Shulamit Nazarian is pleased to present Phantom Limb, an exhibition featuring five artists whose works operate between figuration and abstraction. The term phantom limb describes the illusion of feeling a body part when the actual limb is missing, and the works in this exhibition speak to the felt presence of the body released from a representation of the figure. The artists explore constructions of personal narrative, specific moments of cultural upheaval, the complexity of human psychology, and the physicality of the body itself.
The works of Houston-based Trenton Doyle Hancock interlace personal memoir with the history of painting and pop-cultural pulp imagery. The artist transforms formal decisions—the use of color, language, and pattern—into opportunities to build narrative, develop sub-plots, and overturn symbolic meaning. Infused with mythologies presented at an operatic scale, his exuberant and subversive storylines employ a variety of cultural tropes, ranging in tone from comic-strip superhero battles to medieval morality, where text and abstraction both drive and complicate the narrative.
Based in Los Angeles, Wendell Gladstone interrogates the hierarchical struggle among a cast of characters as they cycle through chronicles of rapture, unrest, and revolt. With source material ranging from historical European satirical cartoons to Aztec stone carvings, his paintings survey the boundless energy of the human psyche. With a bright, often candy-colored palette layered with transparent mediums that subtly reveal the forms beneath, his works immediately seduce the viewer and only later reveal psychologically charged subtexts.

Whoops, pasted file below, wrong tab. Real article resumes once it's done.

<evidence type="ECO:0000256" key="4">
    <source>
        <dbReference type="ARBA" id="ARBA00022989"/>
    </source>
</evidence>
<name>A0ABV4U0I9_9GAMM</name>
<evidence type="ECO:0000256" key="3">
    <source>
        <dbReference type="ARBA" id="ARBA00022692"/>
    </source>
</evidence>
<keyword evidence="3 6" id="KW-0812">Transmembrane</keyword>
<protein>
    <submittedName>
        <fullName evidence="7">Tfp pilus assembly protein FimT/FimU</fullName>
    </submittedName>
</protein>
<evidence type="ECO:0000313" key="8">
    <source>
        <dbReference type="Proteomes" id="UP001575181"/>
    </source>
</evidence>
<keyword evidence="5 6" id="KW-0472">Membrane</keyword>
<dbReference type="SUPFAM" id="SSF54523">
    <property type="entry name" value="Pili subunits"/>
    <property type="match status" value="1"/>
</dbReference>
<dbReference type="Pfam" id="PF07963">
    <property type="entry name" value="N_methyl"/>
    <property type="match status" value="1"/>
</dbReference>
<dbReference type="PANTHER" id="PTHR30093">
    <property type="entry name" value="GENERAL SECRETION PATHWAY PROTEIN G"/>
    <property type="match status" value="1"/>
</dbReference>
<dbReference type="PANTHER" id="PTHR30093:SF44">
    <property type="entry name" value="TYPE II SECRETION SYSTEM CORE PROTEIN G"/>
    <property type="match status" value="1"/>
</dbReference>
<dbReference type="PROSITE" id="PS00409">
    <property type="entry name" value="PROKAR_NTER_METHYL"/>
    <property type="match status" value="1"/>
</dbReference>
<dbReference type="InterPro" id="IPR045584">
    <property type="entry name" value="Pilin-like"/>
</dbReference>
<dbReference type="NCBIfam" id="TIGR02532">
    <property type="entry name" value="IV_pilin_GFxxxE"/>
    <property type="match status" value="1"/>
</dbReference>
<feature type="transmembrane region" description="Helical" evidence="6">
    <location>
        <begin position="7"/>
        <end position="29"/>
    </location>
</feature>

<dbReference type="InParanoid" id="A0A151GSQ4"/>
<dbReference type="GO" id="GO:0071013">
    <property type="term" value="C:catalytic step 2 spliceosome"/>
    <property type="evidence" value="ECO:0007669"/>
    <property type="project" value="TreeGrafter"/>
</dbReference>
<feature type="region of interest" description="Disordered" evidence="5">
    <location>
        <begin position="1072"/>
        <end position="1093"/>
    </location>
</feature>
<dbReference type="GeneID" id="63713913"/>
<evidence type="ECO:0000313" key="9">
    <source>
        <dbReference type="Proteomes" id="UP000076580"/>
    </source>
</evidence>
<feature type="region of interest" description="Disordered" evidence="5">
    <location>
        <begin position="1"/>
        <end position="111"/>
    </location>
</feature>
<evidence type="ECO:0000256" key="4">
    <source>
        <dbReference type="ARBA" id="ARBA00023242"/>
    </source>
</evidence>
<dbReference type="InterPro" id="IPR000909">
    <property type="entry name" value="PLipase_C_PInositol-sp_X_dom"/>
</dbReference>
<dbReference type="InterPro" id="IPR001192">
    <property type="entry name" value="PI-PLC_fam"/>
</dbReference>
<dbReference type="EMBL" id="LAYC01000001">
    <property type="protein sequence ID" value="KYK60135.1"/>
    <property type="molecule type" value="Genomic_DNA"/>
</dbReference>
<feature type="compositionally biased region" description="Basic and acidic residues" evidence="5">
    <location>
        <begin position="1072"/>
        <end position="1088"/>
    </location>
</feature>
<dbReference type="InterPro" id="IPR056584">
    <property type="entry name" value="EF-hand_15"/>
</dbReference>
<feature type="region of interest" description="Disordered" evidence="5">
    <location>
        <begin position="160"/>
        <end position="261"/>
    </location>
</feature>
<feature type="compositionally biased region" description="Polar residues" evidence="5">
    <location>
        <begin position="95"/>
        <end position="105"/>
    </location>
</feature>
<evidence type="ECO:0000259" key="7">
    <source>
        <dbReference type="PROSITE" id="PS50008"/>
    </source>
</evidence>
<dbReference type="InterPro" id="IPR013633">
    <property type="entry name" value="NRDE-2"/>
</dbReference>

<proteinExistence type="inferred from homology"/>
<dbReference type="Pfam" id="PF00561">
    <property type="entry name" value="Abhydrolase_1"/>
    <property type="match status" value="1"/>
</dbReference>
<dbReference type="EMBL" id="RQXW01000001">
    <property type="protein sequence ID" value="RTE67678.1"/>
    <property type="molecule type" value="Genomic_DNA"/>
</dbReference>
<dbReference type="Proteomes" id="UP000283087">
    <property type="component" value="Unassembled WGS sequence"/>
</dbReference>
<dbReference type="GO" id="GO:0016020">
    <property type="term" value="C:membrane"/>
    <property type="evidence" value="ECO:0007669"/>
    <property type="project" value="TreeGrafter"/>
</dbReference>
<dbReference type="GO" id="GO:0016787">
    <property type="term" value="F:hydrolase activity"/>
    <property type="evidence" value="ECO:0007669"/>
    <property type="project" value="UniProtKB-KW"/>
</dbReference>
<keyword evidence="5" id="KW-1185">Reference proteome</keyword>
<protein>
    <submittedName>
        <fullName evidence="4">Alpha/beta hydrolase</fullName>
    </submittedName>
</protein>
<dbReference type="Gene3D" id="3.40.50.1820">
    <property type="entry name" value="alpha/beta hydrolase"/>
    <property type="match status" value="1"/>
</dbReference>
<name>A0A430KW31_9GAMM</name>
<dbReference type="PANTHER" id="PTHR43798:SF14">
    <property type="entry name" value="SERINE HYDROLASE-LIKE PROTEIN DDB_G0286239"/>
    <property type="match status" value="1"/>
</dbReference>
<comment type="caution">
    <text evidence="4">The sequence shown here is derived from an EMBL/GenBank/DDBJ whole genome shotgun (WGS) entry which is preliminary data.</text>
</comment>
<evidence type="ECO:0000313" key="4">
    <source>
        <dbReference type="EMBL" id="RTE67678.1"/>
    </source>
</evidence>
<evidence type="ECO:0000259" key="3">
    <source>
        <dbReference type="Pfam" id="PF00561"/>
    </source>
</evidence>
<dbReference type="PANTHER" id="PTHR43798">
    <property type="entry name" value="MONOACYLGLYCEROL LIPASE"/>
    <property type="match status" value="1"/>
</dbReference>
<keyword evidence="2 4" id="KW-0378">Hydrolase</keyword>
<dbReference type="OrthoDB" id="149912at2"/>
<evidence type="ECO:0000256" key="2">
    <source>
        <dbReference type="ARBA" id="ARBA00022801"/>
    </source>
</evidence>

The recent paintings of Los Angeles-based Maja Ruznic present complex compositions that signal forgotten histories held within the body. Using rich pigments rubbed directly into canvas, the artist creates stains that bleed together to conjure bodily forms that are without a clear boundary. The result is an amalgamation of porous shapes that are infinite and ever changing, and that reference the transcendental nature of the mind and spirit contained within the body.
Figuratively ambiguous and politically surreal, the paintings of La Cienega, NM-based Scott Anderson build upon and complicate a foundation of pre-war European Modernism. Steeped in a concern with periods of social upheaval, Anderson’s dreamlike works often dissolve into dystopia. Appropriating personal and culturally loaded images alike, Anderson removes and abstracts content, creating a tangible distance between the viewer and the pictorial source.
The sculptures of San Francisco-based May Wilson have an implied instability that creates palpable tension. They begin as material explorations of vinyl, industrial felt, nylon strapping, and concrete that rely on the architectural structures around them for physical support. Clumsy and fragile, the sculptures oscillate between domineering anthropomorphic forms and naïve objects. Viewers experience the work viscerally, perceiving their own corporeal being relative to the scale and weight of the objects.